Once in a while, for one reason or another, an executive will say to me, “Well Steve Jobs said, ‘It’s not the customer’s job to know what they want.'” Or they’ll quote Henry Ford, saying, “If I had asked people what they wanted, they would’ve said faster horses.”
First, some context: The people citing these quotes are trying to make the point that listening to customers Is not a priority. What’s driving their position? Could be several factors:
- They don’t want to take the time or dedicate the resources to understand customers’ needs. (And they might assume listening is resource-intensive.)
- They feel as though listening to customers is an admission that they don’t know everything. (Which, of course, it is–and there’s nothing wrong with that!)
But what they don’t realize is that they are misinterpreting the quotes. Jobs and Ford aren’t saying, “You don’t need to listen to the customer.” What they’re really saying is,
“We must have an excellent understanding of the customer, and it’s our job to interpret that understanding into excellent products.”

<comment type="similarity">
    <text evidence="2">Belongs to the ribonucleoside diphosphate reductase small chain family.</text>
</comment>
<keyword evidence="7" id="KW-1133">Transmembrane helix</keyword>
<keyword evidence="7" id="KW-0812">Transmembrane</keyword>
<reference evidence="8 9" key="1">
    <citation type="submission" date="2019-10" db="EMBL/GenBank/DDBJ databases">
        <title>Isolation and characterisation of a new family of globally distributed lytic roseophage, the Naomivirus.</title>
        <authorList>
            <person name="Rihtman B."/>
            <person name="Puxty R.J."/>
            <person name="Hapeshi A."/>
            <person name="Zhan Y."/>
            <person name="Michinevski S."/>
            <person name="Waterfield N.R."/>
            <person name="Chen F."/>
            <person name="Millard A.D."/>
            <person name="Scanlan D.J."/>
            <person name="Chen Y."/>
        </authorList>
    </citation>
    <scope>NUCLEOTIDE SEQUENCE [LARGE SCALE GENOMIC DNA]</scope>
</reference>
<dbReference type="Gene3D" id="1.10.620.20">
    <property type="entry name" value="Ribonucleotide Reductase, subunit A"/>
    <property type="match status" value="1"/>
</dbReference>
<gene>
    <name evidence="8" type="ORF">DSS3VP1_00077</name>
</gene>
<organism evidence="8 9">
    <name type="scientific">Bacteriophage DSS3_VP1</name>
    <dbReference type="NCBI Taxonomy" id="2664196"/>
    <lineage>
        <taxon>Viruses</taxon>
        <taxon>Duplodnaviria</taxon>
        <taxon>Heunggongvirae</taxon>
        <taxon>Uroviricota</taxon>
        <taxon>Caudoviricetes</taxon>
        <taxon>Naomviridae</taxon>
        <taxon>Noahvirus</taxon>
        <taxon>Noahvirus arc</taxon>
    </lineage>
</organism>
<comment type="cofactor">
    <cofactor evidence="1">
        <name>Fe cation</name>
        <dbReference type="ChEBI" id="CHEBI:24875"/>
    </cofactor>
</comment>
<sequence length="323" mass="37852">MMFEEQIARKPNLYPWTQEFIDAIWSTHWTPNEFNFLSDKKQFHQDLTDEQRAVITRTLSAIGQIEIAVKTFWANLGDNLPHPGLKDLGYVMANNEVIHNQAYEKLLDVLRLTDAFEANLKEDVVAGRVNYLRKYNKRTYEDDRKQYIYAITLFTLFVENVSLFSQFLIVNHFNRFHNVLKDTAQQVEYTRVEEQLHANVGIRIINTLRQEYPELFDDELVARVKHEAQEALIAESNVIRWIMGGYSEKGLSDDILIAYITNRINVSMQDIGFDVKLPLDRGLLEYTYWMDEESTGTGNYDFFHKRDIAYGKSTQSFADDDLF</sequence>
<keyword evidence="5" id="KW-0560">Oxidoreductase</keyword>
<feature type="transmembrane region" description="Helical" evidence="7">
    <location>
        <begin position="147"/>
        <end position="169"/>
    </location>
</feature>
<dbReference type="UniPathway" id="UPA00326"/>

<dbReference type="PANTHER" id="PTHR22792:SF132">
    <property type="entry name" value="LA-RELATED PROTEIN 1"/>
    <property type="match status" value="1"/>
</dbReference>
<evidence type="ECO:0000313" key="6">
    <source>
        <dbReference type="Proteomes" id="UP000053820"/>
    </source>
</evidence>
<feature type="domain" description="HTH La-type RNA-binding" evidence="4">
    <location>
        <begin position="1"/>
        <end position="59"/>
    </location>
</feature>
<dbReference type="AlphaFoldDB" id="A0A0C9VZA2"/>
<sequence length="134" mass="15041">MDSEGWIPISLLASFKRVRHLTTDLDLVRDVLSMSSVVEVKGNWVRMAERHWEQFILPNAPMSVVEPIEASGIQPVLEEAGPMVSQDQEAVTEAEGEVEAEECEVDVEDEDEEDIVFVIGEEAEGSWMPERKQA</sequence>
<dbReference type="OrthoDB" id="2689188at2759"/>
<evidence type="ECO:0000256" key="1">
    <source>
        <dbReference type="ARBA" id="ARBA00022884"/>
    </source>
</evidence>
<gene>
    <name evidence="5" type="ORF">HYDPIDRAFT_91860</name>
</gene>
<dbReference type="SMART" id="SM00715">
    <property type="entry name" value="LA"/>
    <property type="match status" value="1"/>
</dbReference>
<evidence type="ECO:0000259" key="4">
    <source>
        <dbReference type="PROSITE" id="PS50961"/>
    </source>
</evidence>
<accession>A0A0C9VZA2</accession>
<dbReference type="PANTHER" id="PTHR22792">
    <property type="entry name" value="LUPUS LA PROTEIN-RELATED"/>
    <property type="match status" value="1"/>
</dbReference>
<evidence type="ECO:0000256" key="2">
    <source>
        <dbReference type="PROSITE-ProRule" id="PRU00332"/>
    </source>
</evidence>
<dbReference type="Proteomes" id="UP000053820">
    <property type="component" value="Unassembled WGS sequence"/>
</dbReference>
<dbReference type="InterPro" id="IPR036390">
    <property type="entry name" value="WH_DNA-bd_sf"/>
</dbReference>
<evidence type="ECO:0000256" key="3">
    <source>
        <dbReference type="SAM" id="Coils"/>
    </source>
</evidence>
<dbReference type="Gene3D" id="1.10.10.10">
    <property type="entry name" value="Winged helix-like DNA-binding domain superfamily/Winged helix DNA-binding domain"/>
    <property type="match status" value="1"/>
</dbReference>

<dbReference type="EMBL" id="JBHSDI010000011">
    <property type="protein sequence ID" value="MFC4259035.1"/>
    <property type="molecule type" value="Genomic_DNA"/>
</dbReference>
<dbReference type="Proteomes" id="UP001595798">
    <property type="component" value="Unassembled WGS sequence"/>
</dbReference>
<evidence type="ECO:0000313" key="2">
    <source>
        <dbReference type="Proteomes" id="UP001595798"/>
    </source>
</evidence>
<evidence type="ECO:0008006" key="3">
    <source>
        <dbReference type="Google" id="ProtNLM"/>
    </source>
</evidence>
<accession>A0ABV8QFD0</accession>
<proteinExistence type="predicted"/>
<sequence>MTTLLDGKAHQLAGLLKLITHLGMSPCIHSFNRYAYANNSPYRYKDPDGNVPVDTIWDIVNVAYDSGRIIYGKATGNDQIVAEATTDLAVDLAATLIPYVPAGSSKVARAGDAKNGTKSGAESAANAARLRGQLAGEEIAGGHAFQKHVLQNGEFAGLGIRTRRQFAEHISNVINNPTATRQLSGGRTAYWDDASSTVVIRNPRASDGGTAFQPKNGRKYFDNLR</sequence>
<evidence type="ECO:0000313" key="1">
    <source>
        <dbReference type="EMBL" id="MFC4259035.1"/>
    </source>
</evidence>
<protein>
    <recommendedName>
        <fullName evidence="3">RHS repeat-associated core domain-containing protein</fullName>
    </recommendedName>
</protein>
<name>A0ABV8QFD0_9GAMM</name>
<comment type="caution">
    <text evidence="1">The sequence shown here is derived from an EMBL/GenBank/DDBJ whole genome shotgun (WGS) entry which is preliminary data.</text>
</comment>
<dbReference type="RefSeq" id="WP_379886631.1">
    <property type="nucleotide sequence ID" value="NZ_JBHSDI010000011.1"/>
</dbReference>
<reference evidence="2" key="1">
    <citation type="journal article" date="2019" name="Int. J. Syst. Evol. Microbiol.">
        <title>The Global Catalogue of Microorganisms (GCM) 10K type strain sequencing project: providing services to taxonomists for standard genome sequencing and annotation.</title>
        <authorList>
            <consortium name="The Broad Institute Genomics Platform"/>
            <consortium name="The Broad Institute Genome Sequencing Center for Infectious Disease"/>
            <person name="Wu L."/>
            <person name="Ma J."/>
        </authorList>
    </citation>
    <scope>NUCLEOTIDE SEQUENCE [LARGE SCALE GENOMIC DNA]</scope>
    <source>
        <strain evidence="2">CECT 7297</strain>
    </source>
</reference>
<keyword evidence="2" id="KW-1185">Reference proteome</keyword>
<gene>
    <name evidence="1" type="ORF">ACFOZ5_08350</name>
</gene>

Remember, Jobs had an incredibly unique (Jobsian!) ability to know what consumers would want–what would give them joy and utility. He WAS the avatar for Apple’s customers, and he was able to manage his team to execute almost flawlessly against that vision. Yes, perhaps he didn’t do research, but that’s because he was willing to bet the company on his own understanding of what people would buy (and love).
Similarly, Ford was probably right in speculating that people would have said they needed “faster horses.” But the brilliance is in what he HEARD, which was that people wanted a faster way to get from point A to point B. That understanding fueled Ford’s willingness to bet big on mass manufacturing of automobiles.
The bottom line: It isn’t the customer’s job to conceive of compact music devices with massive storage capabilities that feel great in their hands–or combustion engines or cars. All customers know is what they need–what their dreams, goals and challenges are. It’s up to brilliant entrepreneurs like Jobs and Ford to be great diviners and interpreters of those needs into valuable products.
By the way, when I touch on this topic in my Customer Listening talks and presentations, or when executives bring up these quotes to downplay the importance of listening to customers, I have a ready response:
“OK, great, if your name is Steve Jobs or Henry Ford, you’re excused…you already know your customers and don’t need to listen.”